We do get time to do our paperwork so when it’s my turn to take the time out I’m catching up on planning activities and putting observations and photographs together to create an official record of the child’s learning.”
What do you enjoy most about your job?
“I love the children. I can’t express how rewarding it is to work with children and how much enjoyment I get from watching a child come out of their shell and develop new skills. I want to make their time in my care as much fun as possible so they will hopefully look back fondly on it.”
And the least?
“The amount of paperwork. Obviously for lots of reasons everything we do has to be documented and in line with various childcare legislation. There are observations to write up, risk assessments, records of what the children have eaten that day (to name but a few) and it all has to be filed correctly so it can be double checked and referred back to if necessary - for example if Ofsted pay the nursery a visit.”
What are the common misconceptions that people have about the work you do?
“I think a lot of people think that I do nothing but play all day! In reality, I’m constantly observing the children, supervising the activity if necessary and constantly checking for any hazards. And then there’s the tidying up…
I think there’s also a view that childcare is something you do if you aren’t particularly clever. It’s a view which I am glad to see is changing - the standards over the past few years have certainly risen and I can confirm from personal experience that to gain the qualifications it is a lot of hard work!”
What are the main skills you need to work in childcar
“Organisation, organisation, organisation. You will have several files for several purposes that all need to be kept up to date. The paperwork can be plentiful, but it’s all necessary.
I think it’s important to have a genuine affinity for children as well. It’s not a job you can do just for the money, you definitely need to be able to connect with the children in your care and build a relationship with them.
You also need a lot of patience and a very good sense of humour where the children are concerned!”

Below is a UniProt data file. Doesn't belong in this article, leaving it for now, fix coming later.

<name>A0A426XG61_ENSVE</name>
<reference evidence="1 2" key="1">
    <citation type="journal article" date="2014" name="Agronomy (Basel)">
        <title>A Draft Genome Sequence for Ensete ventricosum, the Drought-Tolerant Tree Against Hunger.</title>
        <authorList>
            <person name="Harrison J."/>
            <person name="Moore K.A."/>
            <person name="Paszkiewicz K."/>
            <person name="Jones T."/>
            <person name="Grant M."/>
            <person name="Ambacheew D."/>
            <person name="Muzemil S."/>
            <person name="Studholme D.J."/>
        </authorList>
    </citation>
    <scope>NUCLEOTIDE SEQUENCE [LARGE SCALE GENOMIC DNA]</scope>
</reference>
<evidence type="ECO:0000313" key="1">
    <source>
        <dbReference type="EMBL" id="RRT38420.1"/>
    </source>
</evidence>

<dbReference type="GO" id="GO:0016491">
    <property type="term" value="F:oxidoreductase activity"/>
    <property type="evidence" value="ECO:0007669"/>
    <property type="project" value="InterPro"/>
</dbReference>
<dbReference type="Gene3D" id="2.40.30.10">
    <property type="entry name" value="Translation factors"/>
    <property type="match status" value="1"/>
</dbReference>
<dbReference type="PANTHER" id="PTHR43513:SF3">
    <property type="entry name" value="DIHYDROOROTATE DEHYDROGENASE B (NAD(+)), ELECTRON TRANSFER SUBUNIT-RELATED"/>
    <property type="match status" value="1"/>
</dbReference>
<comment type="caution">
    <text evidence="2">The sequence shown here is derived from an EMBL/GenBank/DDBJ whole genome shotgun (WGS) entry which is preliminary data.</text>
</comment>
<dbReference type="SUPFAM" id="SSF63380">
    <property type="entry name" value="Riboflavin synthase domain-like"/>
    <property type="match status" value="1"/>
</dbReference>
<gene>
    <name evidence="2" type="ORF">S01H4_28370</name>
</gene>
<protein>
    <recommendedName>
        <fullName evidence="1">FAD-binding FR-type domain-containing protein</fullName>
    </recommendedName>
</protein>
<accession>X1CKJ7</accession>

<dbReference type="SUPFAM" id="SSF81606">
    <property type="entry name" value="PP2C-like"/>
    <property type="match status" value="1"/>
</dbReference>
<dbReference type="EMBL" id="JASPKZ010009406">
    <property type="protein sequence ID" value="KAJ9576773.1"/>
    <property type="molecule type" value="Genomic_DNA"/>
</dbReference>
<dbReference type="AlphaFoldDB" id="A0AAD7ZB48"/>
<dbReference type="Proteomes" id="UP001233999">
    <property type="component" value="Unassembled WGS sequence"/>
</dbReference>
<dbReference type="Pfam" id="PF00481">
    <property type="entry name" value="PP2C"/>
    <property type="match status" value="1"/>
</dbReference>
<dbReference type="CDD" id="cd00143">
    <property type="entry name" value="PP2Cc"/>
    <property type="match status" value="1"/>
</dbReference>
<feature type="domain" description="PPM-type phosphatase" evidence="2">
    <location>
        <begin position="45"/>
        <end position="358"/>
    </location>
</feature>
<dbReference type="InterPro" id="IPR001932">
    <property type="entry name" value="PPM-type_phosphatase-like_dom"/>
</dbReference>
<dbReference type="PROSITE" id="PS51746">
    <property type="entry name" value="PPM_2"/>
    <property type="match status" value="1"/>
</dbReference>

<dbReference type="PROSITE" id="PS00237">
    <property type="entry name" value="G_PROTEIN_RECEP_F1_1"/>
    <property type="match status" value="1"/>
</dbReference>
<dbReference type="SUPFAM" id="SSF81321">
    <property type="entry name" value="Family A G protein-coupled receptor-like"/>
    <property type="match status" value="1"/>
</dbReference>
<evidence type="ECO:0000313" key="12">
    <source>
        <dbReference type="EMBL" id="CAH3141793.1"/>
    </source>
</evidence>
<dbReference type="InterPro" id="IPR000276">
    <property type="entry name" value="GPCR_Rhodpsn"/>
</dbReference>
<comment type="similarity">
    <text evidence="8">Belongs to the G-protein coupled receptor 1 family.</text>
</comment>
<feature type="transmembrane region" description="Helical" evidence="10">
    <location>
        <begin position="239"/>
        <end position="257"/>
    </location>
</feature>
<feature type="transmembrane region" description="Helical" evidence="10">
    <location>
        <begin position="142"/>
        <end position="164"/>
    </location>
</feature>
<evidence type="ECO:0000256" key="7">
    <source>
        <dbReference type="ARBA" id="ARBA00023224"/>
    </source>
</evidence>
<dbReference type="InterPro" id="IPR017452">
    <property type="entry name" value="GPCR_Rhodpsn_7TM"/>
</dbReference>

Tell us a little about the benefits that come with the job.
“Childcare isn’t the best paid job in the world. It varies greatly from workplace to workplace and depends on how qualified and experienced you are.
I do get a lot of job satisfaction from what I do and it has opened up a lot of other career avenues such as working with children with special educational needs. I feel that I am always learning something in childcare.”
What advice would you give someone wanting to break into this career?
“I would recommend doing a voluntary placement first and seeing if you enjoy the job before deciding on starting the training.
Try and get some experience with various age groups so you can get an idea of which age you want to work with and really get a feel for the job - the unpleasant bits as well as the fun parts.”
Where do you see yourself in 10 years’ time?
“I’d like to still be working in childcare. I’d like to concentrate more on working with children with special education needs - an avenue which I would have never considered if I hadn’t initially started as a nursery nurse.”
AND JUST FOR FUN…
First in the office or last to leave?
Tea or coffee?
Staff canteen or packed lunch?
“Packed lunch. Unless the children are have something tasty and I can scrounge some leftovers.”
The lift or the stairs?
Out after work or straight home to bed?
“Home to my own children. Work is a bit of a Busman’s Holiday really!”